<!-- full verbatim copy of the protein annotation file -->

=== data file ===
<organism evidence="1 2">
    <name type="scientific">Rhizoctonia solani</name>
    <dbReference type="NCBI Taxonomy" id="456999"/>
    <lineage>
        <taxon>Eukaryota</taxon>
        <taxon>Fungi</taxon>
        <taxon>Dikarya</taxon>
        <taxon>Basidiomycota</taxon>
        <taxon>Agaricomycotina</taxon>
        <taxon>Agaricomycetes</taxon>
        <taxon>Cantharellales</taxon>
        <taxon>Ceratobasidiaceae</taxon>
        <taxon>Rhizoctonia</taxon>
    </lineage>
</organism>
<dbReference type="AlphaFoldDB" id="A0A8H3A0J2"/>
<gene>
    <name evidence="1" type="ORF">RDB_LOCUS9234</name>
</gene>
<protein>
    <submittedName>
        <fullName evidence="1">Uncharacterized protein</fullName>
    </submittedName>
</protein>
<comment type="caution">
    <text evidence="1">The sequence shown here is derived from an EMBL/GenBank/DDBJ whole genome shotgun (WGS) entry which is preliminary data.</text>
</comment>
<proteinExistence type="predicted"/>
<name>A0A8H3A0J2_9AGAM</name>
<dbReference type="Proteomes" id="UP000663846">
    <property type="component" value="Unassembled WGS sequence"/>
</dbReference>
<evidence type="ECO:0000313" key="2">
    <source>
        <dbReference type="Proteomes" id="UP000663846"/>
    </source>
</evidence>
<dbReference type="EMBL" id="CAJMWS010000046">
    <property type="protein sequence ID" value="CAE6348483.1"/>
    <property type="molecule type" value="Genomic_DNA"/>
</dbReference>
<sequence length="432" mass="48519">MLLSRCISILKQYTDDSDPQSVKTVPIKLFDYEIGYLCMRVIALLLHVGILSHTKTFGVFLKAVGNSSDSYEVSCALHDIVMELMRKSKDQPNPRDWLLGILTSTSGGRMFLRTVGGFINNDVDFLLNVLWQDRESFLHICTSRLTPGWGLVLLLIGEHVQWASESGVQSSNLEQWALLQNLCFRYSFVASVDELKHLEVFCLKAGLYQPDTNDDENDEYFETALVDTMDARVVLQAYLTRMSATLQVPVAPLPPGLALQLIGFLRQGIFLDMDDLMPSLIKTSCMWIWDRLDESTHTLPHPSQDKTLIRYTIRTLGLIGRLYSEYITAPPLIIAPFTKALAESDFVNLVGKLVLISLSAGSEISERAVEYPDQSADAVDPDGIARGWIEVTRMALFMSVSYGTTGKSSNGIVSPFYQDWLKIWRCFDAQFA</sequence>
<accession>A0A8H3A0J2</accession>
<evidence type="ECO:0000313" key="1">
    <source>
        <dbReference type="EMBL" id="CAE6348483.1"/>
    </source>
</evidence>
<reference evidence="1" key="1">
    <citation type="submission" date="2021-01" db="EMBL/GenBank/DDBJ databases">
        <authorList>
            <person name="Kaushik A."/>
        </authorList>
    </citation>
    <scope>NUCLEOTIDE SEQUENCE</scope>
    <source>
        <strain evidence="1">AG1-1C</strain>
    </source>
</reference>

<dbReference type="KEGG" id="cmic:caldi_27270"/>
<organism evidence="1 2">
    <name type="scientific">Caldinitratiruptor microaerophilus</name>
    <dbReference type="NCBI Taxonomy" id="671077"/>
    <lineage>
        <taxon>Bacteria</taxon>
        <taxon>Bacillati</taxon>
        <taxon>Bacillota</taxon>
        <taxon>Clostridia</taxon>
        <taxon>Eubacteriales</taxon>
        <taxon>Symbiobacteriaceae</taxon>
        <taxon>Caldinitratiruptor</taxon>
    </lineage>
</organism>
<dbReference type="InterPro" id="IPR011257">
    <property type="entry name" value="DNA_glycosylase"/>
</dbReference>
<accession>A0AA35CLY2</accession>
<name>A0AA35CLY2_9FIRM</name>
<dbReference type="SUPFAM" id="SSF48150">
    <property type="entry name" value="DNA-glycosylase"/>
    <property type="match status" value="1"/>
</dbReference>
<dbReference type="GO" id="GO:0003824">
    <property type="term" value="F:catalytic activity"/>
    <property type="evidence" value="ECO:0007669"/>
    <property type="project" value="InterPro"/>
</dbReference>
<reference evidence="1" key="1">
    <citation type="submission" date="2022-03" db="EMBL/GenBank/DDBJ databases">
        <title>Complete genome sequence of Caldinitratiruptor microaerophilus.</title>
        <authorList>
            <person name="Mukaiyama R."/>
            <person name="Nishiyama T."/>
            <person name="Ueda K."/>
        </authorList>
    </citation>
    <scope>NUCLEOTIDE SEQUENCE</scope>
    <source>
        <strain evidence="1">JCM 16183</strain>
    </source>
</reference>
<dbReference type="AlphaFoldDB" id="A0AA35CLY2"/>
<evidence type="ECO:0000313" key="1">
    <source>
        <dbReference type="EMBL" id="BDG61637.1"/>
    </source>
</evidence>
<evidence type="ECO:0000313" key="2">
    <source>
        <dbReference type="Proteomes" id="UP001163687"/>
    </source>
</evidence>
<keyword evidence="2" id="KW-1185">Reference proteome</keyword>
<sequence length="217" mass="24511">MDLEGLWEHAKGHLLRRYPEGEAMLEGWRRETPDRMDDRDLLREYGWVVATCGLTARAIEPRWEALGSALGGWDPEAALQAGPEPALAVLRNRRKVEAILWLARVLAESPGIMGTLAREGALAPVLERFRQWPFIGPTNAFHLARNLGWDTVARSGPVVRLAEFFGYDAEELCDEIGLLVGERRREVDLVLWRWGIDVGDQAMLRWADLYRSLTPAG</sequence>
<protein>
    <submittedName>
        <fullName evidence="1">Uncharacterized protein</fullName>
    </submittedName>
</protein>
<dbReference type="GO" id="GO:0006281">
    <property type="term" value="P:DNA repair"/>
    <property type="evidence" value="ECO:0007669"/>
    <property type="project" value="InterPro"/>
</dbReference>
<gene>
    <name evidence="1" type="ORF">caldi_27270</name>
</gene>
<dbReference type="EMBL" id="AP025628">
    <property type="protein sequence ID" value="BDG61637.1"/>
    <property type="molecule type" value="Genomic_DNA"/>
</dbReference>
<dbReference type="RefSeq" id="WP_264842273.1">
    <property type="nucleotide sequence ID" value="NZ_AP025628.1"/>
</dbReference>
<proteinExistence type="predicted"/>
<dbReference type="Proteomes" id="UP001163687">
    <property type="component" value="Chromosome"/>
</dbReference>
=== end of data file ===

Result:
<organism evidence="1 2">
    <name type="scientific">Rhizoctonia solani</name>
    <dbReference type="NCBI Taxonomy" id="456999"/>
    <lineage>
        <taxon>Eukaryota</taxon>
        <taxon>Fungi</taxon>
        <taxon>Dikarya</taxon>
        <taxon>Basidiomycota</taxon>
        <taxon>Agaricomycotina</taxon>
        <taxon>Agaricomycetes</taxon>
        <taxon>Cantharellales</taxon>
        <taxon>Ceratobasidiaceae</taxon>
        <taxon>Rhizoctonia</taxon>
    </lineage>
</organism>
<dbReference type="AlphaFoldDB" id="A0A8H3A0J2"/>
<gene>
    <name evidence="1" type="ORF">RDB_LOCUS9234</name>
</gene>
<protein>
    <submittedName>
        <fullName evidence="1">Uncharacterized protein</fullName>
    </submittedName>
</protein>
<comment type="caution">
    <text evidence="1">The sequence shown here is derived from an EMBL/GenBank/DDBJ whole genome shotgun (WGS) entry which is preliminary data.</text>
</comment>
<proteinExistence type="predicted"/>
<name>A0A8H3A0J2_9AGAM</name>
<dbReference type="Proteomes" id="UP000663846">
    <property type="component" value="Unassembled WGS sequence"/>
</dbReference>
<evidence type="ECO:0000313" key="2">
    <source>
        <dbReference type="Proteomes" id="UP000663846"/>
    </source>
</evidence>
<dbReference type="EMBL" id="CAJMWS010000046">
    <property type="protein sequence ID" value="CAE6348483.1"/>
    <property type="molecule type" value="Genomic_DNA"/>
</dbReference>
<sequence length="432" mass="48519">MLLSRCISILKQYTDDSDPQSVKTVPIKLFDYEIGYLCMRVIALLLHVGILSHTKTFGVFLKAVGNSSDSYEVSCALHDIVMELMRKSKDQPNPRDWLLGILTSTSGGRMFLRTVGGFINNDVDFLLNVLWQDRESFLHICTSRLTPGWGLVLLLIGEHVQWASESGVQSSNLEQWALLQNLCFRYSFVASVDELKHLEVFCLKAGLYQPDTNDDENDEYFETALVDTMDARVVLQAYLTRMSATLQVPVAPLPPGLALQLIGFLRQGIFLDMDDLMPSLIKTSCMWIWDRLDESTHTLPHPSQDKTLIRYTIRTLGLIGRLYSEYITAPPLIIAPFTKALAESDFVNLVGKLVLISLSAGSEISERAVEYPDQSADAVDPDGIARGWIEVTRMALFMSVSYGTTGKSSNGIVSPFYQDWLKIWRCFDAQFA</sequence>
<accession>A0A8H3A0J2</accession>
<evidence type="ECO:0000313" key="1">
    <source>
        <dbReference type="EMBL" id="CAE6348483.1"/>
    </source>
</evidence>
<reference evidence="1" key="1">
    <citation type="submission" date="2021-01" db="EMBL/GenBank/DDBJ databases">
        <authorList>
            <person name="Kaushik A."/>
        </authorList>
    </citation>
    <scope>NUCLEOTIDE SEQUENCE</scope>
    <source>
        <strain evidence="1">AG1-1C</strain>
    </source>
</reference>

<dbReference type="KEGG" id="cmic:caldi_27270"/>
<organism evidence="1 2">
    <name type="scientific">Caldinitratiruptor microaerophilus</name>
    <dbReference type="NCBI Taxonomy" id="671077"/>
    <lineage>
        <taxon>Bacteria</taxon>
        <taxon>Bacillati</taxon>
        <taxon>Bacillota</taxon>
        <taxon>Clostridia</taxon>
        <taxon>Eubacteriales</taxon>
        <taxon>Symbiobacteriaceae</taxon>
        <taxon>Caldinitratiruptor</taxon>
    </lineage>
</organism>
<dbReference type="InterPro" id="IPR011257">
    <property type="entry name" value="DNA_glycosylase"/>
</dbReference>
<accession>A0AA35CLY2</accession>
<name>A0AA35CLY2_9FIRM</name>
<dbReference type="SUPFAM" id="SSF48150">
    <property type="entry name" value="DNA-glycosylase"/>
    <property type="match status" value="1"/>
</dbReference>
<dbReference type="GO" id="GO:0003824">
    <property type="term" value="F:catalytic activity"/>
    <property type="evidence" value="ECO:0007669"/>
    <property type="project" value="InterPro"/>
</dbReference>
<reference evidence="1" key="1">
    <citation type="submission" date="2022-03" db="EMBL/GenBank/DDBJ databases">
        <title>Complete genome sequence of Caldinitratiruptor microaerophilus.</title>
        <authorList>
            <person name="Mukaiyama R."/>
            <person name="Nishiyama T."/>
            <person name="Ueda K."/>
        </authorList>
    </citation>
    <scope>NUCLEOTIDE SEQUENCE</scope>
    <source>
        <strain evidence="1">JCM 16183</strain>
    </source>
</reference>
<dbReference type="AlphaFoldDB" id="A0AA35CLY2"/>
<evidence type="ECO:0000313" key="1">
    <source>
        <dbReference type="EMBL" id="BDG61637.1"/>
    </source>
</evidence>
<evidence type="ECO:0000313" key="2">
    <source>
        <dbReference type="Proteomes" id="UP001163687"/>
    </source>
</evidence>
<keyword evidence="2" id="KW-1185">Reference proteome</keyword>
<sequence length="217" mass="24511">MDLEGLWEHAKGHLLRRYPEGEAMLEGWRRETPDRMDDRDLLREYGWVVATCGLTARAIEPRWEALGSALGGWDPEAALQAGPEPALAVLRNRRKVEAILWLARVLAESPGIMGTLAREGALAPVLERFRQWPFIGPTNAFHLARNLGWDTVARSGPVVRLAEFFGYDAEELCDEIGLLVGERRREVDLVLWRWGIDVGDQAMLRWADLYRSLTPAG</sequence>
<protein>
    <submittedName>
        <fullName evidence="1">Uncharacterized protein</fullName>
    </submittedName>
</protein>
<dbReference type="GO" id="GO:0006281">
    <property type="term" value="P:DNA repair"/>
    <property type="evidence" value="ECO:0007669"/>
    <property type="project" value="InterPro"/>
</dbReference>
<gene>
    <name evidence="1" type="ORF">caldi_27270</name>
</gene>
<dbReference type="EMBL" id="AP025628">
    <property type="protein sequence ID" value="BDG61637.1"/>
    <property type="molecule type" value="Genomic_DNA"/>
</dbReference>
<dbReference type="RefSeq" id="WP_264842273.1">
    <property type="nucleotide sequence ID" value="NZ_AP025628.1"/>
</dbReference>
<proteinExistence type="predicted"/>
<dbReference type="Proteomes" id="UP001163687">
    <property type="component" value="Chromosome"/>
</dbReference>